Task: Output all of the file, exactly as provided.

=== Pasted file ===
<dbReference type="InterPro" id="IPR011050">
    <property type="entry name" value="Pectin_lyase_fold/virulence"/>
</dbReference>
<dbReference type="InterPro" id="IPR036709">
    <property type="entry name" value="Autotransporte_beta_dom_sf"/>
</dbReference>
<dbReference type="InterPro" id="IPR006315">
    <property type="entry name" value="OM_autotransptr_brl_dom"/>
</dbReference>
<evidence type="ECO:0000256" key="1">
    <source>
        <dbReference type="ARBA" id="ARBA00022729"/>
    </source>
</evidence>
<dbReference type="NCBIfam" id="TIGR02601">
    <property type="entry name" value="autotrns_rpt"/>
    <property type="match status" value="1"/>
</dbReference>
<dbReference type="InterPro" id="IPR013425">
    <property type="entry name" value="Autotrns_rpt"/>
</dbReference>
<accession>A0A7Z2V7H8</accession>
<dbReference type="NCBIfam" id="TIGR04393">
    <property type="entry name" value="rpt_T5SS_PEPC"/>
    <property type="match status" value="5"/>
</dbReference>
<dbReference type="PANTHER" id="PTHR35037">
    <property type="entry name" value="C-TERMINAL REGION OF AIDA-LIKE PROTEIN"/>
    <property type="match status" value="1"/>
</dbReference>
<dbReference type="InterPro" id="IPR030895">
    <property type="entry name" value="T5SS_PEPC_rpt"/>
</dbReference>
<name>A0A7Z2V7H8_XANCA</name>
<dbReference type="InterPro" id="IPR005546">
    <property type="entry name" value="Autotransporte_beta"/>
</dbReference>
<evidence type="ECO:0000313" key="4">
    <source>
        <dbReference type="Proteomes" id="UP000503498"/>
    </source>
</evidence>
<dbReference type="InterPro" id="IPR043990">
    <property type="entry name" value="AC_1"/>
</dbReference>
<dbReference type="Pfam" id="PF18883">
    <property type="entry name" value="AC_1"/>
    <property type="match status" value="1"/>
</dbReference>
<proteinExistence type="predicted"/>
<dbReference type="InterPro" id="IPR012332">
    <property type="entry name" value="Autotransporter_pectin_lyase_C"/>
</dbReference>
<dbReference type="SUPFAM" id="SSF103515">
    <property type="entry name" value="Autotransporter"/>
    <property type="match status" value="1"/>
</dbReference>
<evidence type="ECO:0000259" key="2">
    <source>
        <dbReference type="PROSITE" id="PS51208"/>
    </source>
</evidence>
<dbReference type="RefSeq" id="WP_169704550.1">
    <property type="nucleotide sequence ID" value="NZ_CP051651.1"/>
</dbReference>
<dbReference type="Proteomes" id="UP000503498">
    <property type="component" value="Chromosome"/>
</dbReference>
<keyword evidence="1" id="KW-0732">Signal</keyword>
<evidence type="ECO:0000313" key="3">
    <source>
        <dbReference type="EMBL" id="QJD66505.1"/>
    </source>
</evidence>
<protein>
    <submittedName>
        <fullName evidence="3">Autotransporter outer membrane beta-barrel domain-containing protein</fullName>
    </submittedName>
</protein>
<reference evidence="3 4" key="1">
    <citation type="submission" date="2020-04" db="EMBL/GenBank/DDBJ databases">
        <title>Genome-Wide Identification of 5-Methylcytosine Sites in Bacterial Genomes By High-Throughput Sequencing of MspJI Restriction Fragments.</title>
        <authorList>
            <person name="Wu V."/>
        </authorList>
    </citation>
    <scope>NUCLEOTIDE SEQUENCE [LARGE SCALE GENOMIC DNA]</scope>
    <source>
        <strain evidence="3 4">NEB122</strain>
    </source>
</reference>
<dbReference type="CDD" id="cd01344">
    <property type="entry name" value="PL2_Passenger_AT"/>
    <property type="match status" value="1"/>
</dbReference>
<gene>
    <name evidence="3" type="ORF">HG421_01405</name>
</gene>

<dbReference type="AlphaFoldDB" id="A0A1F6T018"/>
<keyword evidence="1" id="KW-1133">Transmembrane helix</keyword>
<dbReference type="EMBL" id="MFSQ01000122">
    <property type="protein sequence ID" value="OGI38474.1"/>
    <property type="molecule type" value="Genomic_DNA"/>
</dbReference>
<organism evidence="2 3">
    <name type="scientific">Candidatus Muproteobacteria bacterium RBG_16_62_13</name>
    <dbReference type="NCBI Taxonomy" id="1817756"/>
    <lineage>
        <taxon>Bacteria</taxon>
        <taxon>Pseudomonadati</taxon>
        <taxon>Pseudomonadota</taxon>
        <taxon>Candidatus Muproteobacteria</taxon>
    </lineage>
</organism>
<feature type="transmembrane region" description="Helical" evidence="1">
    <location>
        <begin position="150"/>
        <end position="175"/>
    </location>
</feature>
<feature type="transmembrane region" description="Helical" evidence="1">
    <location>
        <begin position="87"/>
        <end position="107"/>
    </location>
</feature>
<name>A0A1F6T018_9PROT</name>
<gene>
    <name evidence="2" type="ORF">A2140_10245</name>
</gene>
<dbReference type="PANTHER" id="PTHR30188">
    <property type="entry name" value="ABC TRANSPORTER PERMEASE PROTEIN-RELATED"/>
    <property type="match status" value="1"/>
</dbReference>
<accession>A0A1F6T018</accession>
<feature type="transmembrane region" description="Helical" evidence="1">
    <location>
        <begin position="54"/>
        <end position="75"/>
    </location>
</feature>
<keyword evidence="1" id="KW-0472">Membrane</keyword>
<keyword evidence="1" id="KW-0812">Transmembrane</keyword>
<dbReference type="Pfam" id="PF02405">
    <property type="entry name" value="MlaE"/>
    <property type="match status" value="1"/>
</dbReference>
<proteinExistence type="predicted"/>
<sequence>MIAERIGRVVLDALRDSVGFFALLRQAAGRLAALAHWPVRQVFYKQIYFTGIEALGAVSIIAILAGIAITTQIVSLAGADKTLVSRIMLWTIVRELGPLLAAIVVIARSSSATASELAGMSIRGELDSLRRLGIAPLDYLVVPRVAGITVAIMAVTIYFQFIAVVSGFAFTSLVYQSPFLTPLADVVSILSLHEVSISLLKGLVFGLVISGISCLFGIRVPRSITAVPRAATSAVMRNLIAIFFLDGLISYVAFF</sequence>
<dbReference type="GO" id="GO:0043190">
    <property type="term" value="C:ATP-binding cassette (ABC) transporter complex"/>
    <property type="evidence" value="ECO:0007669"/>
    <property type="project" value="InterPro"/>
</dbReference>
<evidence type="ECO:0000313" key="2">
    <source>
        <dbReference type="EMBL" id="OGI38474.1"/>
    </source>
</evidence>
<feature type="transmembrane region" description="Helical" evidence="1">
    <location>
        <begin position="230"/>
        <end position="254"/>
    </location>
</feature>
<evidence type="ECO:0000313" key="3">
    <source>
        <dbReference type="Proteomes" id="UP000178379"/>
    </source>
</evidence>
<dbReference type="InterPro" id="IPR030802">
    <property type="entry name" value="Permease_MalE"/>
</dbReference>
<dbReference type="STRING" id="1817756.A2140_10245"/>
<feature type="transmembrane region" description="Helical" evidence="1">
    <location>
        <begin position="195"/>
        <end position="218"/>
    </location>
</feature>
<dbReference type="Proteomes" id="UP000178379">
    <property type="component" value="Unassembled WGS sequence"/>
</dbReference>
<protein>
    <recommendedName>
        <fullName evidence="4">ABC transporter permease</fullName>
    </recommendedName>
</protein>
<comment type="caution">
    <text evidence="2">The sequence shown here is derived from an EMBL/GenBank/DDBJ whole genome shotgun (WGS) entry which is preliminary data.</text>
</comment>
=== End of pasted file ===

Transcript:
<dbReference type="InterPro" id="IPR011050">
    <property type="entry name" value="Pectin_lyase_fold/virulence"/>
</dbReference>
<dbReference type="InterPro" id="IPR036709">
    <property type="entry name" value="Autotransporte_beta_dom_sf"/>
</dbReference>
<dbReference type="InterPro" id="IPR006315">
    <property type="entry name" value="OM_autotransptr_brl_dom"/>
</dbReference>
<evidence type="ECO:0000256" key="1">
    <source>
        <dbReference type="ARBA" id="ARBA00022729"/>
    </source>
</evidence>
<dbReference type="NCBIfam" id="TIGR02601">
    <property type="entry name" value="autotrns_rpt"/>
    <property type="match status" value="1"/>
</dbReference>
<dbReference type="InterPro" id="IPR013425">
    <property type="entry name" value="Autotrns_rpt"/>
</dbReference>
<accession>A0A7Z2V7H8</accession>
<dbReference type="NCBIfam" id="TIGR04393">
    <property type="entry name" value="rpt_T5SS_PEPC"/>
    <property type="match status" value="5"/>
</dbReference>
<dbReference type="PANTHER" id="PTHR35037">
    <property type="entry name" value="C-TERMINAL REGION OF AIDA-LIKE PROTEIN"/>
    <property type="match status" value="1"/>
</dbReference>
<dbReference type="InterPro" id="IPR030895">
    <property type="entry name" value="T5SS_PEPC_rpt"/>
</dbReference>
<name>A0A7Z2V7H8_XANCA</name>
<dbReference type="InterPro" id="IPR005546">
    <property type="entry name" value="Autotransporte_beta"/>
</dbReference>
<evidence type="ECO:0000313" key="4">
    <source>
        <dbReference type="Proteomes" id="UP000503498"/>
    </source>
</evidence>
<dbReference type="InterPro" id="IPR043990">
    <property type="entry name" value="AC_1"/>
</dbReference>
<dbReference type="Pfam" id="PF18883">
    <property type="entry name" value="AC_1"/>
    <property type="match status" value="1"/>
</dbReference>
<proteinExistence type="predicted"/>
<dbReference type="InterPro" id="IPR012332">
    <property type="entry name" value="Autotransporter_pectin_lyase_C"/>
</dbReference>
<dbReference type="SUPFAM" id="SSF103515">
    <property type="entry name" value="Autotransporter"/>
    <property type="match status" value="1"/>
</dbReference>
<evidence type="ECO:0000259" key="2">
    <source>
        <dbReference type="PROSITE" id="PS51208"/>
    </source>
</evidence>
<dbReference type="RefSeq" id="WP_169704550.1">
    <property type="nucleotide sequence ID" value="NZ_CP051651.1"/>
</dbReference>
<dbReference type="Proteomes" id="UP000503498">
    <property type="component" value="Chromosome"/>
</dbReference>
<keyword evidence="1" id="KW-0732">Signal</keyword>
<evidence type="ECO:0000313" key="3">
    <source>
        <dbReference type="EMBL" id="QJD66505.1"/>
    </source>
</evidence>
<protein>
    <submittedName>
        <fullName evidence="3">Autotransporter outer membrane beta-barrel domain-containing protein</fullName>
    </submittedName>
</protein>
<reference evidence="3 4" key="1">
    <citation type="submission" date="2020-04" db="EMBL/GenBank/DDBJ databases">
        <title>Genome-Wide Identification of 5-Methylcytosine Sites in Bacterial Genomes By High-Throughput Sequencing of MspJI Restriction Fragments.</title>
        <authorList>
            <person name="Wu V."/>
        </authorList>
    </citation>
    <scope>NUCLEOTIDE SEQUENCE [LARGE SCALE GENOMIC DNA]</scope>
    <source>
        <strain evidence="3 4">NEB122</strain>
    </source>
</reference>
<dbReference type="CDD" id="cd01344">
    <property type="entry name" value="PL2_Passenger_AT"/>
    <property type="match status" value="1"/>
</dbReference>
<gene>
    <name evidence="3" type="ORF">HG421_01405</name>
</gene>

<dbReference type="AlphaFoldDB" id="A0A1F6T018"/>
<keyword evidence="1" id="KW-1133">Transmembrane helix</keyword>
<dbReference type="EMBL" id="MFSQ01000122">
    <property type="protein sequence ID" value="OGI38474.1"/>
    <property type="molecule type" value="Genomic_DNA"/>
</dbReference>
<organism evidence="2 3">
    <name type="scientific">Candidatus Muproteobacteria bacterium RBG_16_62_13</name>
    <dbReference type="NCBI Taxonomy" id="1817756"/>
    <lineage>
        <taxon>Bacteria</taxon>
        <taxon>Pseudomonadati</taxon>
        <taxon>Pseudomonadota</taxon>
        <taxon>Candidatus Muproteobacteria</taxon>
    </lineage>
</organism>
<feature type="transmembrane region" description="Helical" evidence="1">
    <location>
        <begin position="150"/>
        <end position="175"/>
    </location>
</feature>
<feature type="transmembrane region" description="Helical" evidence="1">
    <location>
        <begin position="87"/>
        <end position="107"/>
    </location>
</feature>
<name>A0A1F6T018_9PROT</name>
<gene>
    <name evidence="2" type="ORF">A2140_10245</name>
</gene>
<dbReference type="PANTHER" id="PTHR30188">
    <property type="entry name" value="ABC TRANSPORTER PERMEASE PROTEIN-RELATED"/>
    <property type="match status" value="1"/>
</dbReference>
<accession>A0A1F6T018</accession>
<feature type="transmembrane region" description="Helical" evidence="1">
    <location>
        <begin position="54"/>
        <end position="75"/>
    </location>
</feature>
<keyword evidence="1" id="KW-0472">Membrane</keyword>
<keyword evidence="1" id="KW-0812">Transmembrane</keyword>
<dbReference type="Pfam" id="PF02405">
    <property type="entry name" value="MlaE"/>
    <property type="match status" value="1"/>
</dbReference>
<proteinExistence type="predicted"/>
<sequence>MIAERIGRVVLDALRDSVGFFALLRQAAGRLAALAHWPVRQVFYKQIYFTGIEALGAVSIIAILAGIAITTQIVSLAGADKTLVSRIMLWTIVRELGPLLAAIVVIARSSSATASELAGMSIRGELDSLRRLGIAPLDYLVVPRVAGITVAIMAVTIYFQFIAVVSGFAFTSLVYQSPFLTPLADVVSILSLHEVSISLLKGLVFGLVISGISCLFGIRVPRSITAVPRAATSAVMRNLIAIFFLDGLISYVAFF</sequence>
<dbReference type="GO" id="GO:0043190">
    <property type="term" value="C:ATP-binding cassette (ABC) transporter complex"/>
    <property type="evidence" value="ECO:0007669"/>
    <property type="project" value="InterPro"/>
</dbReference>
<evidence type="ECO:0000313" key="2">
    <source>
        <dbReference type="EMBL" id="OGI38474.1"/>
    </source>
</evidence>
<feature type="transmembrane region" description="Helical" evidence="1">
    <location>
        <begin position="230"/>
        <end position="254"/>
    </location>
</feature>
<evidence type="ECO:0000313" key="3">
    <source>
        <dbReference type="Proteomes" id="UP000178379"/>
    </source>
</evidence>
<dbReference type="InterPro" id="IPR030802">
    <property type="entry name" value="Permease_MalE"/>
</dbReference>
<dbReference type="STRING" id="1817756.A2140_10245"/>
<feature type="transmembrane region" description="Helical" evidence="1">
    <location>
        <begin position="195"/>
        <end position="218"/>
    </location>
</feature>
<dbReference type="Proteomes" id="UP000178379">
    <property type="component" value="Unassembled WGS sequence"/>
</dbReference>
<protein>
    <recommendedName>
        <fullName evidence="4">ABC transporter permease</fullName>
    </recommendedName>
</protein>
<comment type="caution">
    <text evidence="2">The sequence shown here is derived from an EMBL/GenBank/DDBJ whole genome shotgun (WGS) entry which is preliminary data.</text>
</comment>